Uttarakhand is home to several reputed and prestigious day and boarding schools including G D Birla Memorial School, Ranikhet, St. Joseph’s College(Nainital), The Rashtriya Indian Military College (RIMC) (Dehradun) The Doon School (Dehradun), Welham Girls School (Dehradun), Welham Boys School(Dehradun), Summer Valley School (Dehradun), SelaQui International School (Dehradun), Brightlands (Dehradun), St. Joseph’s Academy (Dehradun),Woodstock School (Landour), St. George’s College (Mussoorie), Birla Vidya Mandir (Nainital), Sherwood College (Nainital), All Saints’ College (Nainital), St. Mary’s Convent (Nainital). Several Indian luminaries have attended these schools including former prime ministers and film stars.

Historically, Uttarakhand is believed to be the land where the Vedas and the Shastras were composed and the great epic, the Mahabharata, was written.Rishikesh is widely considered the Yoga capital of the world.

Universities

Garhwal and Kumaun Universities were founded in 1973 as part of the upsurge of regional sentiment that led to the Uttarakhand statehood. The most famous universities of Uttarakhand are:

Name Location
Indian Institute of Management Kashipur Central University Kashipur
Indian Institute of Technology Roorkee Central University Roorkee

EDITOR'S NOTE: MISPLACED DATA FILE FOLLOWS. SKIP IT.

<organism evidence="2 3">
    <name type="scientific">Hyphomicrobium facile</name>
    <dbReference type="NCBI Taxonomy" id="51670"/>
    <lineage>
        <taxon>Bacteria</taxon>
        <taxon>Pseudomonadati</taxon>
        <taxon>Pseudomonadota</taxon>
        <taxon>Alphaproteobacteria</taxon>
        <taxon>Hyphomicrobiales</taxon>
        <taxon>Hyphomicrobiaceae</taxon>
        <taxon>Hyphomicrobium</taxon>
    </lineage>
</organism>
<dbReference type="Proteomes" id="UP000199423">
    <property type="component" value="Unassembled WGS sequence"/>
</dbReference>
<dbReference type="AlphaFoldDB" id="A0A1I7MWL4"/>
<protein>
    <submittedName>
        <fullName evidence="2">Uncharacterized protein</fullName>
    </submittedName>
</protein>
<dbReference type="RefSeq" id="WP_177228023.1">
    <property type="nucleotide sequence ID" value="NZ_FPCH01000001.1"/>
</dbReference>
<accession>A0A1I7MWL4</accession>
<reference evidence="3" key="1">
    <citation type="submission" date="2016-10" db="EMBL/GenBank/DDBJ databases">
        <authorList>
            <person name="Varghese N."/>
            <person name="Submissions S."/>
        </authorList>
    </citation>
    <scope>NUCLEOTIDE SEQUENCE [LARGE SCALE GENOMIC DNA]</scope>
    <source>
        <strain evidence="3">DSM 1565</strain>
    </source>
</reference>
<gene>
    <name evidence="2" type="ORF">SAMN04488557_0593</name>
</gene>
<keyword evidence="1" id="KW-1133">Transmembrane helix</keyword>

National Institute of Technology Uttarakhand Central University Srinagar
Indian Institute of Remote Sensing Central University Dehradun
All India Institute of Medical Sciences from 2012 Central University Rishikesh
Govind Ballabh Pant University of Agriculture & Technology State University Pantnagar
Hemwati Nandan Bahuguna Garhwal University Central University Tehri Garhwal, Srinagar & Pauri
Kumaun University State University Nainital and Almora
Uttarakhand Technical University State University Dehradun
Doon University State University Dehradun
University of Petroleum and Energy Studies Private University Dehradun
Himgiri Nabh Vishwavidyalaya (University in the Sky) Private University Dehradun
Institute of Chartered Financial Analysts of India (ICFAI) Private University Dehradun
Forest Research Institute Deemed University Dehradun
Himalayan Institute of Hospital Trust Deemed University Dehradun
Graphic Era University Deemed University Dehradun
Gurukul Kangri University Deemed University Haridwar
University of Patanjali (Patanjali Yogpeeth) Private University Haridwar
Dev Sanskrit Vishwavidyalaya Private University Haridwar
Uttarakhand Open University State University Haldwani
Gurukul Kangri University Hardwar

Government Engineering Colleges

  • Bipin Chandra Tripathi Kumaon Engineering College
  • Govind Ballabh Pant Engineering College, Pauri
  • Seemant Institute of Technology, Pithoragarh
  • THDC Institute of Hydropower Engineerig & Technology, Tehri

Leading Private Engineering Colleges

  • Birla Institute of Applied Sciences, Bhimtal
  • Dehradun Institute of Technology, Dehradun
  • College of Engineering Roorkee, Roorkee
  • Dev Bhoomi Institute of Technology, Dehradun